Cathédrale Saint-Germain

The Cathédrale Saint-Germain in Rimouski, Quebec, is on the 2017 Top 10 Endangered Places List. 

Created by the National Trust for Canad

Posted June 8, 2017


Rimouski, Quebec

Why it matters

Built between 1854 and 1862, the Saint-Germain Cathedral was designed by the prominent French Canadian architect, Victor Bourgeau. Today, owned by the Fabrique Saint-Germain, the cathedral is home to one of the largest pipe organs in the province of Québec, a neo-classic tabernacle built by François-Thomas Baillargé in 1833, as well as a painting of Saint Germain d’Auxerre dating back to 1740. The cathedral is also adorned with historic goldsmithing items, works of art, and stained glass windows. To this day, it is the tallest building in Rimouski.

Why it’s endangered 

In 2014, the Fabrique Saint-Germain was forced to close the building to the public due to safety concerns. Since that time, the cathedral has remained unoccupied, causing the building’s deterioration to accelerate. Public consultations are expected to occur in 2017 to determine viable options for the cathedral’s future – but once a decision has been reached, it could take years to implement.

Today, the estimated cost to repair the exterior of the cathedral would be a minimum of $5 million, and over $20 million to repair the entire building.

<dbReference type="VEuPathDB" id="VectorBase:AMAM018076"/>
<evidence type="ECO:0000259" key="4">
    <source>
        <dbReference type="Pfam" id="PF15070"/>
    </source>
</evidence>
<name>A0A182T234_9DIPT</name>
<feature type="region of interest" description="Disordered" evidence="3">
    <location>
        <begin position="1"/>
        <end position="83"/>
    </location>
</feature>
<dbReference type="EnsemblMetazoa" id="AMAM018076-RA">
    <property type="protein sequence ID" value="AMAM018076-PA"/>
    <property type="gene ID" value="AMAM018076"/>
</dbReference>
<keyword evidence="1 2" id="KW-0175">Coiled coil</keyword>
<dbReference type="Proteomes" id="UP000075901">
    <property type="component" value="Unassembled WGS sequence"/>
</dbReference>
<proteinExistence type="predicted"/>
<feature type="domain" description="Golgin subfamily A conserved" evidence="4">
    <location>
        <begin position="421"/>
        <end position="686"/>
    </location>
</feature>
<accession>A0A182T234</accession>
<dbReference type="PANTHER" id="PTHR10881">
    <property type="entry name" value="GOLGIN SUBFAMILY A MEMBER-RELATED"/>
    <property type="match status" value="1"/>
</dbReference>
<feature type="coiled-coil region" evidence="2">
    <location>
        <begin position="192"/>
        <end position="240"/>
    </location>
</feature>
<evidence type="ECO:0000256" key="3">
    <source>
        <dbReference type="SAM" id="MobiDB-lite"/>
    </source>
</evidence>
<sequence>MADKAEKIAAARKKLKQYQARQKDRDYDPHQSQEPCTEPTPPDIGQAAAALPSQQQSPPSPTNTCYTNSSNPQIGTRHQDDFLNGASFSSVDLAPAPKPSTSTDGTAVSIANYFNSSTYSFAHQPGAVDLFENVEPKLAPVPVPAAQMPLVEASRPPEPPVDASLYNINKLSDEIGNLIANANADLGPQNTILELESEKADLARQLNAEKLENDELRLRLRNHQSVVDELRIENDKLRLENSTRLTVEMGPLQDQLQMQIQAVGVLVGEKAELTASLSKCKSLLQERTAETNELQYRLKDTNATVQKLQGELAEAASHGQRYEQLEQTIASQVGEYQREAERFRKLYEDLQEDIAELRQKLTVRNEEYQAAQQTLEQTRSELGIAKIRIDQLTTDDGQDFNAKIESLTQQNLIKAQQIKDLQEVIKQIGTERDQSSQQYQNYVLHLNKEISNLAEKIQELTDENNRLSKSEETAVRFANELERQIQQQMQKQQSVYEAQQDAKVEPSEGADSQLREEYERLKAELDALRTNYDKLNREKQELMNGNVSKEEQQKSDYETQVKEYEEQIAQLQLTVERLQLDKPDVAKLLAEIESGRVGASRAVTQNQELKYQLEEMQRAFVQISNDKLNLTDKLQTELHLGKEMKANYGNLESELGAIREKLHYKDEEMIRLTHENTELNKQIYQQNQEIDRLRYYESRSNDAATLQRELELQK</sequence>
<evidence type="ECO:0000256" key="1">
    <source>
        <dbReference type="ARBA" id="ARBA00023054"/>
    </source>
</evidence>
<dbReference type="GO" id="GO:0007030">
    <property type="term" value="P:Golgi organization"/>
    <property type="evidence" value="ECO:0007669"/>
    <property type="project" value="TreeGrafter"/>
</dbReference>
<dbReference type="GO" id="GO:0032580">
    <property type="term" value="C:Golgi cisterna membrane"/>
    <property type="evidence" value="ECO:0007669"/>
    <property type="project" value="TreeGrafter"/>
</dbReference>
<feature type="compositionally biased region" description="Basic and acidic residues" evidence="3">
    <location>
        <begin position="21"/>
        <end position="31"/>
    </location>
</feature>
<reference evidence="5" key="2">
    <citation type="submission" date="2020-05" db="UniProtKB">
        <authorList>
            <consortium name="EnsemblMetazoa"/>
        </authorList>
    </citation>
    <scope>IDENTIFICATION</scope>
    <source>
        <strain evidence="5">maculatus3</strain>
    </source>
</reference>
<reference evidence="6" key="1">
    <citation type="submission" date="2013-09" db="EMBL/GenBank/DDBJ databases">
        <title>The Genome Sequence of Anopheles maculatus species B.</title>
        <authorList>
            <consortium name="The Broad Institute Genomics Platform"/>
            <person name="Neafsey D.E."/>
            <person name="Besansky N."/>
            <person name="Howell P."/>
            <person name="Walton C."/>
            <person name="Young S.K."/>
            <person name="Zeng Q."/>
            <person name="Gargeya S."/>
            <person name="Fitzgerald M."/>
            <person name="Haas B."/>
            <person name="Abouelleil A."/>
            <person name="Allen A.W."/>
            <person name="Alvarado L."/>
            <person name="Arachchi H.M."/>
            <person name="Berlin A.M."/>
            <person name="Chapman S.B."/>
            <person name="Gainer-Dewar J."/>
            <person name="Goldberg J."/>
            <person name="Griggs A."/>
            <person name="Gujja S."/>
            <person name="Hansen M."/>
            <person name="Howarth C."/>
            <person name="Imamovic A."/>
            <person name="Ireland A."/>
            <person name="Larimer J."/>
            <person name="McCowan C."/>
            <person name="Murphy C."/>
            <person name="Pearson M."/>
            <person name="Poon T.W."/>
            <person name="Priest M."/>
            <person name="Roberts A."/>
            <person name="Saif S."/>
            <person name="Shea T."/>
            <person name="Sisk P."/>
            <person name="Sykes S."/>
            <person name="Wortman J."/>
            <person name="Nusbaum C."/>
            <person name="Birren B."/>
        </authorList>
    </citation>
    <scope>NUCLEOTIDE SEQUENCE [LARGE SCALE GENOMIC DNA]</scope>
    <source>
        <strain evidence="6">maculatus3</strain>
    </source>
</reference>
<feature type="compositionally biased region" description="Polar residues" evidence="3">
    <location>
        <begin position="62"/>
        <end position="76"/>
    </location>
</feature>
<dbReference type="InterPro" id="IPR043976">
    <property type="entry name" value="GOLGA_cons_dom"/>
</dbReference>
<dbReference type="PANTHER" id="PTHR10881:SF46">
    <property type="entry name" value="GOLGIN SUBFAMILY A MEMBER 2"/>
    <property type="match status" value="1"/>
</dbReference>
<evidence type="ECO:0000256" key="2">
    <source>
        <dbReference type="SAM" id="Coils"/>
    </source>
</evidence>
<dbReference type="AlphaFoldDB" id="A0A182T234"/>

Every year, the National Trust publishes its Top 10 Endangered Places List as part of its mission to raise awareness of the value that historic places bring to quality of life, local identity and cultural vitality.

First published in 2005, the Top 10 Endangered Places List has become a powerful tool in the fight to make landmarks, not landfill. The National Trust believes that historic places are cornerstones of identity, community and sense of place, yet every year, more are lost due to neglect, lack of funding, inappropriate development and weak legislation. By shining a spotlight on places at risk, the Top 10 Endangered Places List raises awareness about their plight and bolsters the efforts of local advocates working to save them.

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